Interviewer:
It seems there are more and more women entrepreneurs.

Stanley:
I’m glad to see that. I think the more women who figure out that business ownership is the way to become wealthy and independent, the better off we’ll be as a country.

Interviewer:
Who wears the wallet in millionaire households, and how is wealth passed to the children?

Stanley:
With most millionaire couples, the male is the dominant partner. I don’t want to get into value judgments, but in this country, children who are the least productive get the bulk of the parents’ wealth because they can’t or don’t support themselves.

Interviewer:
What businesses should potential wannabees consider?

Stanley:
I’m hesitant to talk about specifics. It’s really the heart of the entrepreneur. If you believe in what you’re doing, if you’re enthusiastic and can’t wait to get to work in the morning, then you are a winner. Most people don’t come up with ideas in a vacuum. They have worked in a lot of different places in different jobs. They often say, “I stumbled across this opportunity.”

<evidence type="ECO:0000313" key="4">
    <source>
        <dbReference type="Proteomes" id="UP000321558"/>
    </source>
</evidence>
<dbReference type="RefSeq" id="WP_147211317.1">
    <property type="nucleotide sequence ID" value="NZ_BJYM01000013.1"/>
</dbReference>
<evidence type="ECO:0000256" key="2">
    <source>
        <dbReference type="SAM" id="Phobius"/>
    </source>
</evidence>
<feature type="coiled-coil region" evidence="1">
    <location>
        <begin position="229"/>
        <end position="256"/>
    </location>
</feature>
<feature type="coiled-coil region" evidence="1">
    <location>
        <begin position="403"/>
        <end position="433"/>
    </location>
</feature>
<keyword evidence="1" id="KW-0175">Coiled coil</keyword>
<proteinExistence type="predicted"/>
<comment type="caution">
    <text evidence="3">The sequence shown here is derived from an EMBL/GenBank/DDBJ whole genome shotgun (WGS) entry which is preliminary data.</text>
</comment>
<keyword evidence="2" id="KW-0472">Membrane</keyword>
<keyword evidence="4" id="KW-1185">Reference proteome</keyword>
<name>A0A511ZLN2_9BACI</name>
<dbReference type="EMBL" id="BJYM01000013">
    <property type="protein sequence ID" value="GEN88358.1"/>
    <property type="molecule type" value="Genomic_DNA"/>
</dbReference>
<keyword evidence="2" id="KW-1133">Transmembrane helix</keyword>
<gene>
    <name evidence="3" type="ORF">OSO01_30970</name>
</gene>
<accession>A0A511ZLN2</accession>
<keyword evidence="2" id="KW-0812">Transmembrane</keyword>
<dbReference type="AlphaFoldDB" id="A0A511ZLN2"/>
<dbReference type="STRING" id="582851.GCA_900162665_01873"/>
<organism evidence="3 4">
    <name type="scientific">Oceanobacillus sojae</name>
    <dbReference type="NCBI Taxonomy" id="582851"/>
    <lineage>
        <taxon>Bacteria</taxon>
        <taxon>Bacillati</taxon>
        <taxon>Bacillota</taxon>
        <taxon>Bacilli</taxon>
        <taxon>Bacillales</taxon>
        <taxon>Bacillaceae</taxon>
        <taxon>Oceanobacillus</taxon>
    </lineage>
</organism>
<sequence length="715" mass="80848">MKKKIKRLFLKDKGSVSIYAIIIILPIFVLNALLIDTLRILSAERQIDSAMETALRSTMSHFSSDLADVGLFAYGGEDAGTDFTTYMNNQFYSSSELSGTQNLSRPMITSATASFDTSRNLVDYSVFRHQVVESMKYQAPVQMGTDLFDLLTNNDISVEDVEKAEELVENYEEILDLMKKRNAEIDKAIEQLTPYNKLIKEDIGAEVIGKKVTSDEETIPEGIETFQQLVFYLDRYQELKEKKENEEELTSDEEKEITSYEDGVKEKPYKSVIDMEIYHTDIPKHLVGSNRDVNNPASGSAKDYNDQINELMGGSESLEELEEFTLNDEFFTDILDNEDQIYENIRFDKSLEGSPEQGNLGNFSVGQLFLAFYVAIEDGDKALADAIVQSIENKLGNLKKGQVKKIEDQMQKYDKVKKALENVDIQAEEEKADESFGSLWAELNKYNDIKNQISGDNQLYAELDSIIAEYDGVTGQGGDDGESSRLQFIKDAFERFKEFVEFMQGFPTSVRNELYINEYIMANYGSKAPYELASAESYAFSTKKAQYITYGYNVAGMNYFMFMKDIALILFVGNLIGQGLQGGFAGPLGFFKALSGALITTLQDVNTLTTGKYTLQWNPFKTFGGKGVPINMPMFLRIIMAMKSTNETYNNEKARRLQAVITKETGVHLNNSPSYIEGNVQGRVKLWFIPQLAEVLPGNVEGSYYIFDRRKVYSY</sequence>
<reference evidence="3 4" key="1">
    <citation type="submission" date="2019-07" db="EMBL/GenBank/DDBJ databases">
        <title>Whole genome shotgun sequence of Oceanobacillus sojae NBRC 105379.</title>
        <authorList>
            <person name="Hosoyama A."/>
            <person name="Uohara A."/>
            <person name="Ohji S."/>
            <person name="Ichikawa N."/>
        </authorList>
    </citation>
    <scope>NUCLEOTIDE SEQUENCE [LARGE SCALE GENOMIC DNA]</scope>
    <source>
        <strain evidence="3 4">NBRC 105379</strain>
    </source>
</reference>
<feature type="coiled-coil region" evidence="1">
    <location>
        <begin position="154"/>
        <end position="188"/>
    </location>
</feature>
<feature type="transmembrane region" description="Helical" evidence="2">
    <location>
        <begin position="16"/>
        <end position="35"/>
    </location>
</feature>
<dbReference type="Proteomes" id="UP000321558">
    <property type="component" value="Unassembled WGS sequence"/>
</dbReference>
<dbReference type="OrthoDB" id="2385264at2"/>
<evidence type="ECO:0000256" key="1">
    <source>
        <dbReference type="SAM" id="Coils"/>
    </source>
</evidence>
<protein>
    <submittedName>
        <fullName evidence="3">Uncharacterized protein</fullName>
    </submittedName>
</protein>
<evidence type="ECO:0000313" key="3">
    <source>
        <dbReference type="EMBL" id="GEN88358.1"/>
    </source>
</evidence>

My friend Richard, who always liked trucks worked for a company that repaired trucks. One day, someone called to get a truck taken to the junkyard. Richard pulled the engine and got more money for the used engine than it cost for the truck. He quit his job and now he sells used truck parts. It is worth about $10 million.

What you’ll find in life is that you will have two or three major opportunities. Pay attention! I always contrast this with the idea of “I want my son to be a lawyer.” In the phone book, there are 54 pages of lawyers…and just one listing for used truck parts.

Interviewer:
So the idea is to find something you love and do it?

Stanley:
It’s the feeling that “this is what I should be doing,” not just the money. When it gets to the long hours, there has to be something else. If you don’t get emotionally excited, if your heartbeat doesn’t accelerate, it’s not going to work. The heart of the entrepreneur is the emotional part and the tenacity.

Interviewer:
Why isn’t everyone an entrepreneur?

Stanley:
Somebody told working-class people they would never be rich because or if they didn’t go to college. That’s ridiculous. Anybody with just reasonable income can become financially independent in a lifetime.